World of Water is the second book in the Dev Harmer Missions series, from English author James Lovegrove. In it we follow ISS agent Dev Harmer as he turns up on another new world with some sort of mostly unknown problem to solve, and most things stacked against him. In other words, exactly where you want to see a sass-talking, ass-kicking intelligence operative. Picking up where World of Fire left off with excellent pacing, great action sequences, and a protagonist that hits all the right action buttons, World of Water continues to bring the spy thriller soundly into the realm of science fiction. You can also read my review of the first book in this series, the aforementioned World of Fire here.
The amazing sequel to World of Fire. Dev Harmer has landed in a new body on a new planet. He has gills and fins and a chronic malfunction in his genes. With only 72 hours to bring the settlers and natives of a colonised world to peace before his temporary body expires, murder and corruption are the least of his worries.
With the indigenous ‘mer-folk’ on the seabed and the human settlers in floating cities on the ocean surface cannibalising the mer-tech in an attempt to force their way into the eco-system, Harmer is in a race against the clock to ensure his mission doesn’t end in abject disaster, a Polis+ coup or genocide.
I’ve got to hand it to Lovegrove, he’s really hit on the magic formula to being a prolific science fiction writer: Never even think of writing a trilogy or long-running series. As all of these epics get progressively bogged down in 3 years, 4 years, between books with fans getting more and more angry about anything they think of as a delay keeping them from their precious next instalment, Lovegrove has basically settled into the realm of purely episodic fiction. Between the Godpunk ‘Age of X’ series, where each book is an entirely different theme, with entirely different characters, plot styles and settings and now the Dev Harmer Missions, he can pretty much write whatever strikes his fancy and never have to worry about an ever-growing canon. Even as he keeps the individual novels tied together conceptually in a really sticky way, each one can be a completely independent project.
I find the general concept for these ‘World of’ books to be really engaging. Humanity has spread far and wide across the galaxy, but there’s still definitely a sense of the vastness of space. It seems like humans don’t have star-trek style super-fast warp engines, though since we’re pretty much planet-bound in every book, that may not be strictly true. In any event, things are far enough apart that when there’s trouble brewing, they can just put together a good local body in a vat, and zap the agent’s brain over to it, and he’s ready to go, all knowledge and skills intact. As weird as it sounds, sending a consciousness across light years to inhabit a specially grown body actually makes the books feel a lot more realistic.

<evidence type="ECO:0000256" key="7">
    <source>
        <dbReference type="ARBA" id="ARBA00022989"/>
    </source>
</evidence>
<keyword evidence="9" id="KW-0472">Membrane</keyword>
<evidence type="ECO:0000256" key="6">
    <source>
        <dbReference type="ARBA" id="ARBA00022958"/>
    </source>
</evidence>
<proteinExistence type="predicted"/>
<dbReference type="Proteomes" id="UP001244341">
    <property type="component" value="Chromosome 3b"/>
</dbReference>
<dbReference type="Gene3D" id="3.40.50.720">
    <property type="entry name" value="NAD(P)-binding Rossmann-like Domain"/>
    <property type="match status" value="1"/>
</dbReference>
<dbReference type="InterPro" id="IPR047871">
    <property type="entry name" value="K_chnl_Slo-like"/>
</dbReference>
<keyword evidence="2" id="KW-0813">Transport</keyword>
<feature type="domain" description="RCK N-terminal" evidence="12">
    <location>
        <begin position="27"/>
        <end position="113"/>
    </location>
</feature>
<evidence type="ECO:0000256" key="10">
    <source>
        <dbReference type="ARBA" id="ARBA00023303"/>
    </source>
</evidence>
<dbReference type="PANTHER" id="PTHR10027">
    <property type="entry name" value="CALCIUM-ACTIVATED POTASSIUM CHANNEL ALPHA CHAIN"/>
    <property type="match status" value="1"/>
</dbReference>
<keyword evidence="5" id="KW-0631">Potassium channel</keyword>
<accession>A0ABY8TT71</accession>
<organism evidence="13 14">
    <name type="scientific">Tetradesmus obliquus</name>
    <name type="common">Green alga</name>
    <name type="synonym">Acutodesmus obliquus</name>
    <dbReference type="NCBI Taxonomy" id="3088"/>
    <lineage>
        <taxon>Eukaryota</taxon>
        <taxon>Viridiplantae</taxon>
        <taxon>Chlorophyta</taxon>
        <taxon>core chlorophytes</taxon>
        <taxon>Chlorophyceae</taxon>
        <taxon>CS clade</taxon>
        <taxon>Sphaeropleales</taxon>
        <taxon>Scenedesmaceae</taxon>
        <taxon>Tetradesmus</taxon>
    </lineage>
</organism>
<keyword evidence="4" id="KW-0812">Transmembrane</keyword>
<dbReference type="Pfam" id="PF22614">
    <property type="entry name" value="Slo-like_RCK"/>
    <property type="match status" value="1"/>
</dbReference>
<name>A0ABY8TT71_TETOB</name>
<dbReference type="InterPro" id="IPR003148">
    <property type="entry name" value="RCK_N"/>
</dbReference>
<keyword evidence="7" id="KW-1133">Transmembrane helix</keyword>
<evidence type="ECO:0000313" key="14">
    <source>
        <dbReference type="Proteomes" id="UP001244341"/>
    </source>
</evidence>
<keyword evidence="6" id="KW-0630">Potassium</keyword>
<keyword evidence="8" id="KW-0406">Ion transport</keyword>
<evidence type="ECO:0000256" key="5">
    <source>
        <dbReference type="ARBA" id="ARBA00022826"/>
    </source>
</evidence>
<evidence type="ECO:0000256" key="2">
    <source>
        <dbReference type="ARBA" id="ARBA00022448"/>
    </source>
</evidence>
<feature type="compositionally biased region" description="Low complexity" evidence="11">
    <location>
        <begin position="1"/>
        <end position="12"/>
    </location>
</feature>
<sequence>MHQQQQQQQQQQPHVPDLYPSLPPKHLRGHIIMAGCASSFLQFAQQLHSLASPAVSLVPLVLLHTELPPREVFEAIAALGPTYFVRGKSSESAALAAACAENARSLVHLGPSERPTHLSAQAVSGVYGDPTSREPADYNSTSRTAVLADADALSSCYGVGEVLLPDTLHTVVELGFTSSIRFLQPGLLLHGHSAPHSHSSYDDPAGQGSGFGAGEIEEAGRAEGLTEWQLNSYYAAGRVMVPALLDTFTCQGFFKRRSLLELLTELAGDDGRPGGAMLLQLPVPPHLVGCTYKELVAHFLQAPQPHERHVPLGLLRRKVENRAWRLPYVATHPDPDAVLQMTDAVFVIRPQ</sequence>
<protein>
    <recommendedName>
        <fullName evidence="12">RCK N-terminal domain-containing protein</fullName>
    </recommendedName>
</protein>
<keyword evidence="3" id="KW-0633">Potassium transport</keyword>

It’s always bothered me how many worlds in Star Trek or other large-scale space settings just happen to be pretty much safely and comfortably inhabited by regular bog-standard humans. I can buy there being enough planets with breathable atmospheres, but there are whole swaths of our ‘perfect for humans since we evolved here’ Earth where people can’t comfortably thrive, so out in the vastness of space that should be even more so. Which is why I really like this body-transfer system. It allows Lovegrove to give us a planet which is basically completely ocean. Yes the regular humans live here, but they have floating settlements that are actually pretty fragile, and it’s the modified half-local body that Harmer is provided with that really allows him to interact with the population. The freedom to move the setting to worlds that aren’t just ‘Earth but warmer’ and ‘Earth but underground’ and ‘Earth but trees are blue and skies are red’ really helps make the universe feel like a real one.
I’m also increasingly enamoured with Harmer as a protagonist. He’s got a past that we’re slowly unravelling and he’s very engaging and realistic. He’s skilled because he’s been trained, but he’s not super-human, he can still get beat up pretty good. He’s got a bit of a Deadpool insouciance about him, that means he’s pretty much wise-cracking in the face of all opposition, but he does actually believe in his cause and is trying to actually resolve issues as best he can. I enjoy characters that are ‘good’ but don’t feel constrained to do everything by the book. It can be dangerous to turn them into ‘bad-boy’ vigilante types which are also pretty overdone. He’s a good guy who wants to get the job done with a minimum of death and destruction but he’s not above a sucker punch or an ambush. He feels like he’s just a guy. A guy with, as they say, a particular set of skills, but without that aspect of his character overwhelming any other parts of his personality.
I definitely look forward to the third novel with this character, World of Air, and am taking bets on whether or not we’ll see a World of Earth after that, and I hope that maybe we’ll get to see a little more about what’s actually going on back with the government who is dispatching this guy. It feels like they’re probably at least a little sketchy, and keeping them in the background is definitely keeping me engaged, but after too long, it will start to feel too shadowy and just be a trope. Dev definitely needs to end up on a core world some time where he can get some face-time with the ISS. Whichever way Lovegrove slices it though, I know I’ll be in for an action-packed ride with lots of great dialogue. Awesome.
Dan received an Advanced Review Copy of this novel from Rebellion/Solaris via NetGalley